Also, don't forget to free() the returned string when it's not needed anymore.

0

You can't really safely append to an arbitrary string, because firstly, string constants tend to be in read-only memory, so trying to write to them is likely to result in a segmentation fault, and secondly, you have no guarantee that if they've passed you a buffer that you haven't shot over the end of it.

In particular, if you do char x[500];

there's no guarantee that strlen(x) will return you 500. It will return you how many characters it has to count forward from the start of x before it reaches a null. It could return you 0, 1 ... 500, 501 ..., depending on what is in x.

Really your only options are to call append with the size of the buffer you are appending to (so you can do something appropriate if the buffer is full), or to make append allocate a new buffer every time it is called, in which case you will need to free the buffer again of course.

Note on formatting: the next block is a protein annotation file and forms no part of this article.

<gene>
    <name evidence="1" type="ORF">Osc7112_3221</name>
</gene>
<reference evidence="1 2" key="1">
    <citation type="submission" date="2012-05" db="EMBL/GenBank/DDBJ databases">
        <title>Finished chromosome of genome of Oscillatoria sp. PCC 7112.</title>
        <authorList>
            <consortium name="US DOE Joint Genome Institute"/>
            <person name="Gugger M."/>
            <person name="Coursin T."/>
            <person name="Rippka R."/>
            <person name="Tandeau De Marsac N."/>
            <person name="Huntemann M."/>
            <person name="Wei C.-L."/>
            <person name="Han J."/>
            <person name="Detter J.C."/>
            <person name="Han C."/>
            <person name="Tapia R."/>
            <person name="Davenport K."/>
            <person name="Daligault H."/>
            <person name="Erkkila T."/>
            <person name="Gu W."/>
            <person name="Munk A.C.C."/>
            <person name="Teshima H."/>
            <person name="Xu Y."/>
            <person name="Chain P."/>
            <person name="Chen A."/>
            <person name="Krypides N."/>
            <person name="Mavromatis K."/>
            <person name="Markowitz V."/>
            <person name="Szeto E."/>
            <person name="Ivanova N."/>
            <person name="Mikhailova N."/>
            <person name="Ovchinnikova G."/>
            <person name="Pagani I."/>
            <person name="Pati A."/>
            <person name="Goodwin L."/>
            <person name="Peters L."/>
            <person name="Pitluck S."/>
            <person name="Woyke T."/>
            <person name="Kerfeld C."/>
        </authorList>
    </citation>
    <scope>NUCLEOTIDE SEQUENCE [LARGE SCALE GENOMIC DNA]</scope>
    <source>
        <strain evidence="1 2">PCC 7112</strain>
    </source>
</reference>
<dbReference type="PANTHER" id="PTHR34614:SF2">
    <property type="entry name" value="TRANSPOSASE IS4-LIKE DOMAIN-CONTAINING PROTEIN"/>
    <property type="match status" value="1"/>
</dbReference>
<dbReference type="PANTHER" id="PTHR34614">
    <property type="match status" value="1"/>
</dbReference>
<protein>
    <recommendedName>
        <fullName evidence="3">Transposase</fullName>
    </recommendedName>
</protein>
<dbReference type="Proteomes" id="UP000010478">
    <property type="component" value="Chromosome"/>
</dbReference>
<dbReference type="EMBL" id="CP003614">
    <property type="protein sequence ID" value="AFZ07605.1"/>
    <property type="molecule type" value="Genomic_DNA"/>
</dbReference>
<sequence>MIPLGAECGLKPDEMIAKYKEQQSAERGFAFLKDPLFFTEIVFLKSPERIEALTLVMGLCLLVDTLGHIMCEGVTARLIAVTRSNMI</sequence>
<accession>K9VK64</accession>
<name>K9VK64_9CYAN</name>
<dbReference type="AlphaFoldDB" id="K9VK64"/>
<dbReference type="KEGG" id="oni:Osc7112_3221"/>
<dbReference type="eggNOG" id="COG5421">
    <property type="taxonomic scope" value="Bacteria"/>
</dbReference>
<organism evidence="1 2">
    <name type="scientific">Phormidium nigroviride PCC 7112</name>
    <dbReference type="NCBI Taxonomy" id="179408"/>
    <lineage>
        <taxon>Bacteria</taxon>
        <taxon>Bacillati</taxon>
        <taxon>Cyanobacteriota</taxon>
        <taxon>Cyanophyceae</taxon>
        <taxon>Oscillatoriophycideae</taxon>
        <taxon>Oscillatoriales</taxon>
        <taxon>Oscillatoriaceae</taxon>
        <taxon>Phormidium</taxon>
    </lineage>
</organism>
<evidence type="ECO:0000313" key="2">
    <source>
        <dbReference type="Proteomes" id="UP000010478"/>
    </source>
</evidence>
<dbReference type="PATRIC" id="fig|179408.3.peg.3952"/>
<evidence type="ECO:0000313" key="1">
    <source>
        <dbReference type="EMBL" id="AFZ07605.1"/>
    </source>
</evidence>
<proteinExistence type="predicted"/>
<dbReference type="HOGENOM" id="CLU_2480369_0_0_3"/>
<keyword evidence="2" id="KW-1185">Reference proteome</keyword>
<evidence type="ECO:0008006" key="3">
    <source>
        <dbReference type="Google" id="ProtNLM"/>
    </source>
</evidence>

0

Appending is best done with snprintf

Include the stdio.h header

#include <stdio.h>

then

void append(char* s, char c)
{

    int len1 = strlen(s);
    int len2 = strlen(c);
    int len = len1 + len2;

    snprintf(s, len, "%s%s", s, c);
}

With this append(" ", "x") will give you " x" and append("", "x") will give you "x"

If you want a delimiter between the word you can do

void append(char* s, char c)
{
     int len1 = strlen(s);
     int len2 = strlen(c);
     int len = len1 + len2;

     snprint(s, len, "%s_%s", s, c);
} 

With this append("ab", "x") will give you "ab_x" and append("", "x") will give you "_x"